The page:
Thursday, February 13, 2014

sad songs say so much

some time ago a bloke asked me some questions about songs of sadness

1. What are your earliest memories of music?

The Beatles's "Yellow Submarine". The Hollies "The Air That I Breathe". The theme tune to Top of the Pops (Led Zep's "Whole Lotta Love", not that I knew that then). Beethoven's Pastoral Symphony. Musicals like High Society and West Side Story. T.Rex, Gary Glitter, Sparks, The Sweet.

2. When was the last time music made you cry?

I can't remember. There are certain songs that infallibly make my eyes brim over, like The Smiths's "There Is A Light That Never Goes Out".  Often though it's not the emotional content of a song so much as the sheer grandeur of it. I have teared up at certain Kraftwerk songs for that reason, just awe at the majesty,the glory of it. Not just the splendor of sound but the vision and spirit behind "Autobahn" and "Trans-Europe Express" in particular.  "Neon Lights" and "Computer Love" are more poignant songs, melodically and emotionally, but I don't think they've had the tear-jerking effect.

3. What connotates sadness in music to you? Is it particular instruments, particular chords, something about the circumstances around the music?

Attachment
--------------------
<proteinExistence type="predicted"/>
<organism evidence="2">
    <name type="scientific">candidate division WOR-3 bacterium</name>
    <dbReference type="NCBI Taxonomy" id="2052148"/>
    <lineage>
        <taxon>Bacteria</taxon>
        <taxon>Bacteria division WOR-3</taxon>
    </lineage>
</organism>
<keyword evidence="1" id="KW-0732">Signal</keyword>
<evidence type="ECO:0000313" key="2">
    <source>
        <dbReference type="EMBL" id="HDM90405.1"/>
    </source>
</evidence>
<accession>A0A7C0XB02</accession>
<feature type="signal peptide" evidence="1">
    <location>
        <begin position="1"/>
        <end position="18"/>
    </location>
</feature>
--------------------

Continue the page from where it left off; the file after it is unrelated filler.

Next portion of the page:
Hard to say.  Minor keys, a certain kind of tremulousness of texture. Not so much dolorousness of vocal tone, and not theatricalised grief, on the whole.  I'd be more affected, by and large, by the non-demonstrative voice. "Pink Frost" by The Chills is a good example. Rather than the blatantly sad or sorrowful, the most moving songs are often more ambivalent or shaded.  Is "Whispering Pines" by The Band a sad song, or just yearning?  Is "Solid Air" by John Martyn a sad song, or more pained empathy for a lost and suffering friend? 

4. If you really want to wallow in your own misfortune what records do you reach for?

I can't remember the last time I did this, which either indicates that I'm pretty happy, or that I've learned that it doesn't work (like trying to drown your sorrows with alcohol)..

I think if you are really emotionally devastated, you'd probably have a gut self-preservation instinct not to try to make it any worse by listening to depressing music. The truly bad times in my life don't have any soundtrack, at least as I recall those times. Music was irrelevant.

5. Is there any music you can think of that isn’t particularly sad but provokes sad feelings or memories for you? Why?

New Order's "Thieves Like Us" makes me wistful about a relationship that didn't work out, because it soundtracked the short period of intense happiness we had together.

There's probably other examples. Very joyous music like Nineties rave tunes, or certain early things by The Aphex Twin, make me feel wistful precisely because those were such exciting, euphoric times. Any good memory is going to have that poignant twinge as it recedes further into the past, so music that is entwined with good memories will cause you to ache a little bit. Eventually that will mean that most music you love will have a tinge of sadness about it, I suppose.  

6. Why is sad music so good?

It's that "parting is such sweet sorrow" thing isn't it. The rapture that's the same as grief. Feeling something intense, even if painful, is better than feeling numb or neutral. 

7. Have you ever considered what kind of music you would want played at your funeral?


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